ch05_lecture_RMJx - Chapter 5 Gases and the Kinetic-Molecular Theory 5-1 Gases and the Kinetic Molecular Theory 5.1 An Overview of the Physical

# ch05_lecture_RMJx - Chapter 5 Gases and the...

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5-1 Chapter 5 Gases and the Kinetic-Molecular Theory
5-2 Gases and the Kinetic Molecular Theory 5.1 An Overview of the Physical States of Matter 5.2 Gas Pressure and Its Measurement 5.3 The Gas Laws and Their Experimental Foundations 5.4 Rearrangements of the Ideal Gas Law 5.5 The Kinetic-Molecular Theory: A Model for Gas Behavior 5.6 Real Gases: Deviations from Ideal Behavior
5-3 Figure 5.1 The three states of matter.
5-4 Characteristics of Gases Gas volume changes significantly with pressure. Solid and liquid volumes are not greatly affected by pressure. Gas volume changes significantly with temperature. Gases expand when heated and shrink when cooled. The volume change is 50 to 100 times greater for gases than for liquids and solids. Gases flow very freely. Gases have relatively low densities. Gases form a solution in any proportions. Gases are freely miscible with each other.
5-5 Gas Pressure and its Measurement Pressure = force area Atmospheric pressure arises from the force exerted by atmospheric gases on the earth’s surface. Atmospheric pressure decreases with altitude.
5-6 Sea level 1 atm 4 miles 0.5 atm 10 miles 0.2 atm 5.2 Atmospheric pressure - the pressure exerted by earth’s atmosphere
5-7 Figure 5.2 Effect of atmospheric pressure on a familiar object.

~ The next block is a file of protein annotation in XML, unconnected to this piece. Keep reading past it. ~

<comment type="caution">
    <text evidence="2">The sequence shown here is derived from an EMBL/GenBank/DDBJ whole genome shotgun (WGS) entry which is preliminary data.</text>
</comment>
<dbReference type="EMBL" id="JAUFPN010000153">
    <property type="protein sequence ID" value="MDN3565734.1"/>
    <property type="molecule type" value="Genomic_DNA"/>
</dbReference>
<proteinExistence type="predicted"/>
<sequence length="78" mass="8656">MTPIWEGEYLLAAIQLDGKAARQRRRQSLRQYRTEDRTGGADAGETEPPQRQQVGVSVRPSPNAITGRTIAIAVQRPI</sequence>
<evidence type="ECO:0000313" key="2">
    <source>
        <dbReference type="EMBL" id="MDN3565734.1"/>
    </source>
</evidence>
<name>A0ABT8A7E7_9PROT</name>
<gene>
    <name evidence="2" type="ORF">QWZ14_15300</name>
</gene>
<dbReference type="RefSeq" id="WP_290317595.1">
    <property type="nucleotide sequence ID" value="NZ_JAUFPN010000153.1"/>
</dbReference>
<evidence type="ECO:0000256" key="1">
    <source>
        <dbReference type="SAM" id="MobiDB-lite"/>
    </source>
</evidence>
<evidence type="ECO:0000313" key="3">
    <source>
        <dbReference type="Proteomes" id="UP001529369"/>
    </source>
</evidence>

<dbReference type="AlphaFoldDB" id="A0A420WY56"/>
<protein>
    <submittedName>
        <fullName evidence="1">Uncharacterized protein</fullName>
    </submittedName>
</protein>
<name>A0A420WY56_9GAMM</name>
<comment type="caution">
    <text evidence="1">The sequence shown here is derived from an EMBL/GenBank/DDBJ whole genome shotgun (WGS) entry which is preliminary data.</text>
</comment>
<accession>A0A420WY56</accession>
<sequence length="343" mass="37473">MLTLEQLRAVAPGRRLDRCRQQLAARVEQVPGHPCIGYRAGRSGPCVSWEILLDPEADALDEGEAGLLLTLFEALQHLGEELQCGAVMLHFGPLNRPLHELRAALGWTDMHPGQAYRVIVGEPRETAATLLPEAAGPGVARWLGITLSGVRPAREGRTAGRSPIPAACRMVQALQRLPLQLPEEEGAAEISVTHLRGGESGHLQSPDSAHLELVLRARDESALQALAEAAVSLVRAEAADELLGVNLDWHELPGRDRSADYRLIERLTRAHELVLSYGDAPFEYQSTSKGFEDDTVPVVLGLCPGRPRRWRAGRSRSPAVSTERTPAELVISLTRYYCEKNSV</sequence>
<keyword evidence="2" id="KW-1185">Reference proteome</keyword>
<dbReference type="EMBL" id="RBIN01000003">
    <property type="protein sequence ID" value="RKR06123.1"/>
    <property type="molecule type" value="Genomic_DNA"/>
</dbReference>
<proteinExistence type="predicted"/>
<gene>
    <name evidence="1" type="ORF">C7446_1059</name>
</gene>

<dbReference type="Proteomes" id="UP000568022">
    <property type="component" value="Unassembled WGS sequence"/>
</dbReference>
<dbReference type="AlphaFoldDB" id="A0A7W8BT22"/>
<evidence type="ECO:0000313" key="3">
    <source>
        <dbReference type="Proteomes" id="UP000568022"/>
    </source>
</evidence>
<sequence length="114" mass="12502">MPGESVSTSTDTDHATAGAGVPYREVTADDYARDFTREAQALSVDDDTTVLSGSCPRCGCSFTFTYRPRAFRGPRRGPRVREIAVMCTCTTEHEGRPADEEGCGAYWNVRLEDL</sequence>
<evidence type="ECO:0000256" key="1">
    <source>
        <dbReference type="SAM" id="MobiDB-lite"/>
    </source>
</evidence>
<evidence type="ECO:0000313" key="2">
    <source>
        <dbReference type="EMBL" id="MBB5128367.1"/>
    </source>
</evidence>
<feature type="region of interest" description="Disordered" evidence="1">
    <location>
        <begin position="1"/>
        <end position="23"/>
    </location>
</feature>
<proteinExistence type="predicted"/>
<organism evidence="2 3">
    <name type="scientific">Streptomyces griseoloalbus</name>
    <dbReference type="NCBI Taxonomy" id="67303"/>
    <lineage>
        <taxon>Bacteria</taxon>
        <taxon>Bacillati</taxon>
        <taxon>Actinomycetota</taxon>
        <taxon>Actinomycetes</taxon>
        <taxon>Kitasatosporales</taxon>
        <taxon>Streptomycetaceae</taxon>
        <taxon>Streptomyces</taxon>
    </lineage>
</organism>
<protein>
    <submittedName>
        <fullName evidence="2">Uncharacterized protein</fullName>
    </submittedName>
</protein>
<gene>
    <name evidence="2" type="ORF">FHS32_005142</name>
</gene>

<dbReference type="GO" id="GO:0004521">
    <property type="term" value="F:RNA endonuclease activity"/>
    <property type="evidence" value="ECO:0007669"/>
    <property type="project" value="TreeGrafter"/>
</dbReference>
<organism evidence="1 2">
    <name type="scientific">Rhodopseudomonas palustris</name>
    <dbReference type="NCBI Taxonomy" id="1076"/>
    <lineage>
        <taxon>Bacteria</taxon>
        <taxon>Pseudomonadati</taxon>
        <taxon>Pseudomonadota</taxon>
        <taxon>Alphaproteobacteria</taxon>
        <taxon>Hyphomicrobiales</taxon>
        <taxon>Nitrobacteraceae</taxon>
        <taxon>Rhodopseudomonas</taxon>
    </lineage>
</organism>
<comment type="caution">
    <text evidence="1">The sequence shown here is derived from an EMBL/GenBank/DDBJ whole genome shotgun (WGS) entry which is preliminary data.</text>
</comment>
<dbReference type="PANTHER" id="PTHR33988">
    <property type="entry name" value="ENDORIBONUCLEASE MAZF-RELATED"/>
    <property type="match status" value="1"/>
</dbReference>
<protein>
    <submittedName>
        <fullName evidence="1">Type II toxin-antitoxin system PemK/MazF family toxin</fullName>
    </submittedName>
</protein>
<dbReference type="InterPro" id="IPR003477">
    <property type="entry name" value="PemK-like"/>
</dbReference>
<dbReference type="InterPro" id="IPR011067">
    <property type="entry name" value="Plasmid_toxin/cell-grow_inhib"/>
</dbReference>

5-8 Figure 5.3 A mercury barometer. A barometer is used to measure atmospheric pressure. The height of the mercury column is proportional to atmospheric pressure. Units of Pressure 1 torr = 1 mm Hg 1 atm = 760 torr (exactly) 1 atm = 101,325 Pa 760 torr = 101,325 Pa
5-9 Figure 5.4 A The Hg levels are equal because both arms of the U tube are evacuated. Closed-end manometer. A gas in the flask pushes the Hg level down in the left arm. The difference in levels, D h , equals the gas pressure, P gas.
5-10 Figure 5.4 B Open-end manometer. An open-ended manometer is another method of measuring pressure. When P gas is greater than P atm , add D h to P atm . P gas > P atm P gas = P atm + D h
5-11 Table 5.1 Common Units of Pressure
Sample Problem 5.1 Converting Units of Pressure PROBLEM:A geochemist heats a limestone (CaCO3) sample and collects the CO2released in an evacuated flask attached to a closed-end manometer. After the system comes to room temperature, Δh= 291.4 mm Hg. Calculate the COpressure in torrs, atmospheres, and kilopascals.PLAN:Construct conversion factors to find the other units of pressure. 2
5-13 The Gas Laws The gas laws describe the physical behavior of gases in terms of 4 variables: pressure (P) temperature (T) volume (V) amount (number of moles, n) An ideal gas is a gas that exhibits linear relationships among these variables. No ideal gas actually exists , but most simple gases behave nearly ideally at ordinary temperatures and pressures.
5-14 A B
5-15 Figure 5.5 Boyle’s law, the relationship between the volume and pressure of a gas.
5-16 Boyle’s Law At constant temperature, the volume occupied by a